The Yoga I teach

Hatha – Yoga

is a combination of breathing (pranayama), exercise (asana) and relaxation (savasana) with full awareness; to harmonize body, mind and spirit for health and inner peace.
Asanas or yoga postures focus on increasing and maintaining flexibility of the spine, toning and rejuvenating the nervous system. The gentle stretching, twisting and bending movements bring flexibility to the joints and muscles of the body, as well as massaging the glands and organs. Circulation is also improved, ensuring oxygen to all the cells of the body. The different poses put pressure on various points, which help to relax the nervous system and therefore also helps to release stress.
The name Hatha Yoga goes back to the truth on which this system is founded. Our body is enlivened by positive and negative currents, and when these currents are in complete equilibrium, we enjoy perfect health. The positive current is designated by the letter “HA” which is equivalent in meaning to “SUN”. The negative current is called “THA” meaning “MOON”. The word YOGA has a double meaning. On the one hand is it equivalent to “joining” while the second meaning is “yoke”. Thus “HATHA YOGA” signifies the perfect knowledge of the two energies, the positive sun and negative moon energies, their joining in perfect harmony and complete equilibrium, and the ability to control their energies absolutely, that is, to bend them under the yoke of our “SELF”.
The yoga classes I offer are suitable for all ages and level of fitness. Postures and exercises will be adjusted according to your own flexibility. Gentle, easy variations for beginners, more challenging for advanced students. We practice exercises for strength, flexibility and balance, as well as yogic breathing exercises.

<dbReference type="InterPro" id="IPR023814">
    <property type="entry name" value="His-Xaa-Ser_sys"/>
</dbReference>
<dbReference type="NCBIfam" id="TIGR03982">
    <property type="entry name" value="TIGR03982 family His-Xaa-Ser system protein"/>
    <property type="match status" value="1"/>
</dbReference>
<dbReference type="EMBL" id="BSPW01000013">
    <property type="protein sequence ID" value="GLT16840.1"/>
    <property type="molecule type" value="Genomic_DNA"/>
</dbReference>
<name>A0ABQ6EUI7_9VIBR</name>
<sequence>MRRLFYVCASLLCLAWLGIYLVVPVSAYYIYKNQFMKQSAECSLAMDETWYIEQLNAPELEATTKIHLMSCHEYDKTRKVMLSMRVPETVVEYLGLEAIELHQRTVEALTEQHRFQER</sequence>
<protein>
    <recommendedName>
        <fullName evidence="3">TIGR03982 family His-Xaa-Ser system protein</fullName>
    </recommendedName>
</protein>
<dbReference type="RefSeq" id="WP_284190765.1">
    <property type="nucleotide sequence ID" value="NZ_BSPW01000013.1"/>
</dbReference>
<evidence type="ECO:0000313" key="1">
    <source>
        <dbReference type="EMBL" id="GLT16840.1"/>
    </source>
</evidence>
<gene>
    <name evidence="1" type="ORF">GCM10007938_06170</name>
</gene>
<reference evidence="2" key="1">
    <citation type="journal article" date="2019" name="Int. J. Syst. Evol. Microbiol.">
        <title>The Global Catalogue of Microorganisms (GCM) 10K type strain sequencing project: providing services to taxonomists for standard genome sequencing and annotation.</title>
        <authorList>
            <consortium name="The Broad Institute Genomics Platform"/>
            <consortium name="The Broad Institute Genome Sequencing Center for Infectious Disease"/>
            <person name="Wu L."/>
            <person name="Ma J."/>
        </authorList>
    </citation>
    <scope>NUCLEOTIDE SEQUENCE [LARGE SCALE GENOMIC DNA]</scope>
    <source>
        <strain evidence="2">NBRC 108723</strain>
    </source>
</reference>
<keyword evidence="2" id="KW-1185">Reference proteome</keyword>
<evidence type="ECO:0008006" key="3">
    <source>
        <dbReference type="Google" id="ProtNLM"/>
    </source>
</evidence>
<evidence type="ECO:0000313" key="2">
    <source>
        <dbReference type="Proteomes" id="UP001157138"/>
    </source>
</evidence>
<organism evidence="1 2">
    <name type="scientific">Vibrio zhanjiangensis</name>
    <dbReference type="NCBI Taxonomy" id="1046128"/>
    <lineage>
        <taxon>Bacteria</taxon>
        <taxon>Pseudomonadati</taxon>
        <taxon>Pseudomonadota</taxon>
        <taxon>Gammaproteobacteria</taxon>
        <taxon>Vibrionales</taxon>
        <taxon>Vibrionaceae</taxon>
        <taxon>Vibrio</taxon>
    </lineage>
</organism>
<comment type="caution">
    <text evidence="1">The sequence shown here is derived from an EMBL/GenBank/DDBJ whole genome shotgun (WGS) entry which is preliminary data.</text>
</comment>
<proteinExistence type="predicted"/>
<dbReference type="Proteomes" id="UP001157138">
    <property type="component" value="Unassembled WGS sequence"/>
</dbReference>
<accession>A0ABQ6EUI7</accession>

I am trained, practice and teach Yoga in the tradition of Swami Sivananda and Swami Vishnu-Devananda.


Swami Sivananda

Swami Sivananda

Swami Sivananda

(1887 – 1963) was born in Tamil Nadu (South India). As a child he was very spiritually inclined and interested in serving the sadhus who came to his area. Even as a young man he was able to see beyond class distinctions, accepting all people as equal. He was also very athletic and a world-class gymnast.
When he grew up he became a M.D. and directed a hospital in Malaysia to serve the Indian community working in a Rubber Plantation. He often accepted no payment for his services. At this time he started a newsletter with the goal of disseminating knowledge – the dissemination of spiritual knowledge and health information became one of his lifelong ambitions.
He eventually renounced his medical career to transform himself into a saint.
He reached Self-realization within 10 years of incredible intense sadhana at Swargashram in the Himalayas. When he started the Sivananda Ashram in Rishikesh he lived and taught there until his final days.
He was one of the greatest Yoga masters of the 20th century and has multitudes of followers and disciples. Dozens of his close students became masters and prominent teachers and gurus themselves. Some of them stayed in India, others went to most continents and countries around the world.